• Lancaster Medical Legal Partnership – With MidPenn Legal Services as the lead, other Impact Partners will include Lancaster General Health, Neighborhood Services, and SouthEast Lancaster Health Services. The “Lancaster Medical Legal Partnership” will advance the financial stability and health of Lancaster County residents needing frequent health services.  This will be accomplished by integrating civil legal aid and financial case management with an intensive, high-utilization health care treatment model.
  •  Lancaster-South Connections – From its Boys & Girls Club hub in Lancaster, this Impact Partnership includes ASSETS Lancaster, Exit Lancaster, Lancaster City Alliance, Lancaster Community Safety Coalition, Lancaster EMS (LEMSA), Lancaster Housing Opportunity Partnership (LHOP), The Mix at Arbor Place, School District of Lancaster, and SouthEast Lancaster Health Services. “Lancaster-South Connections” will serve as the frontline connection for local families needing support, education, and care to achieve success.
  • The Learning Lancaster Collaborative – Led by the Lancaster Education Foundation, The “Learning Lancaster Collaborative” includes Boys & Girls Club, Exit Lancaster, Lancaster Day Care Center, Lancaster General Health, Lancaster Recreation Commission, Lancaster YMCA, Luthercare, School District of Lancaster, Washington Elementary School, and YWCA of Lancaster.  Within the Washington Elementary School attendance zone, “The Learning Lancaster Collaborative” will operate four community locations to expand high-quality early childhood classroom opportunities for 3-4 year old children. Additionally, it will open doors for these families to Lancaster General’s health clinic, dental and eye care, school-based behavior health services, and financial stability workshops.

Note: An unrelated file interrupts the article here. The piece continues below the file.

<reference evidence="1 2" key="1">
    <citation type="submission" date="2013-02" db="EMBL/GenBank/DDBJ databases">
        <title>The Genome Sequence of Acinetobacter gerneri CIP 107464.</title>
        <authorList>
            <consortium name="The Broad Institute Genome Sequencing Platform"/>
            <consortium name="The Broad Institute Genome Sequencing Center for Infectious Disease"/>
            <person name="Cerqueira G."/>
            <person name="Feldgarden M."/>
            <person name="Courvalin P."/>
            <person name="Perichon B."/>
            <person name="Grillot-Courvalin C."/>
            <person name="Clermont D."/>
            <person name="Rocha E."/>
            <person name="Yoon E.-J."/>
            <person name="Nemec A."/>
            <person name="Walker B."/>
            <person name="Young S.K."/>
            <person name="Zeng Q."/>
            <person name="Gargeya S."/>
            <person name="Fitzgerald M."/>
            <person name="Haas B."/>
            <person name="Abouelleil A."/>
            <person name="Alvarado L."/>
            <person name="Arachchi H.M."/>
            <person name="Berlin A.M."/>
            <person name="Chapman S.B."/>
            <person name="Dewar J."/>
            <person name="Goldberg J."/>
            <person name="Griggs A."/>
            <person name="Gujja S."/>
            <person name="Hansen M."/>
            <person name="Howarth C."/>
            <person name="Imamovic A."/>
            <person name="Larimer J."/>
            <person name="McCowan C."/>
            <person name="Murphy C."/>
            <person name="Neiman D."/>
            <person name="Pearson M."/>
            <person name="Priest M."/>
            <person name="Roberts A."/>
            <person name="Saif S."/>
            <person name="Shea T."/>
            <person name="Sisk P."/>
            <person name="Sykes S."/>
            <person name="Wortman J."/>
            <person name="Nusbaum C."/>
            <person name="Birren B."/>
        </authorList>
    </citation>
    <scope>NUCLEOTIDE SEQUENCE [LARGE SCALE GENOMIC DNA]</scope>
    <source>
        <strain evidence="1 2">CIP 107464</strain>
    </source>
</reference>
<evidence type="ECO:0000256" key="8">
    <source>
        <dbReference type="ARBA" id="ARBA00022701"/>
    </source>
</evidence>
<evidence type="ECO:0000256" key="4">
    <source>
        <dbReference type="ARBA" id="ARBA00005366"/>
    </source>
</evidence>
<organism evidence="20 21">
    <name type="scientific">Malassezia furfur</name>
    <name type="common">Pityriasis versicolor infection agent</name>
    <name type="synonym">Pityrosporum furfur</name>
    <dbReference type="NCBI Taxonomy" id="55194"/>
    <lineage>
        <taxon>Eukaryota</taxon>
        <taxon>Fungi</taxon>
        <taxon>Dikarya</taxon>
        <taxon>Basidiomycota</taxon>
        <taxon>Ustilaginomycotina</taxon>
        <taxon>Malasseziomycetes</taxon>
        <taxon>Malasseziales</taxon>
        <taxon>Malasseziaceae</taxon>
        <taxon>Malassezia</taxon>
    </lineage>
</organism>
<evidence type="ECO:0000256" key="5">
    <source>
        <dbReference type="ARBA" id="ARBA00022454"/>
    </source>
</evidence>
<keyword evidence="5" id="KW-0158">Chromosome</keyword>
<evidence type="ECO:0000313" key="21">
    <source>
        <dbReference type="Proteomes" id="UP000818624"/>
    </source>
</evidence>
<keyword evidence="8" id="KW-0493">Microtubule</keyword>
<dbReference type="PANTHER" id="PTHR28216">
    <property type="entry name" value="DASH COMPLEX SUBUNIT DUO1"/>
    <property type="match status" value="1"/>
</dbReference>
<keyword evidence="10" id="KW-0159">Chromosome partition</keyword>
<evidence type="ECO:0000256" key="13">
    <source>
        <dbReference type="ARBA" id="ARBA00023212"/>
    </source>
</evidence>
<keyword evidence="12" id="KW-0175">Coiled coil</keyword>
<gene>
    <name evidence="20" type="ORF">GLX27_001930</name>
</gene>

• Mental Well Being – Led by Lancaster General Health, this Impact Partnership brings together Community Action Program of Lancaster County, Catholic Charities, Community Services Group, Compass Mark, Lancaster County Behavioral Health & Developmental Services, Lancaster Osteopathic Health Foundation, Lancaster Regional Medical Center, Mental Health America, PALCO, Pressley Ridge, Samaritan Counseling Center, School District of Lancaster, T. W. Ponessa & Associates, Spanish American Civic Association (SACA), United Way 2-1-1, Water Street Ministries, WellSpan Ephrata Community Hospital, and WellSpan Philhaven. This Impact Partnership will improve access and treatment for behavioral health care needs, especially for low-income and minority residents.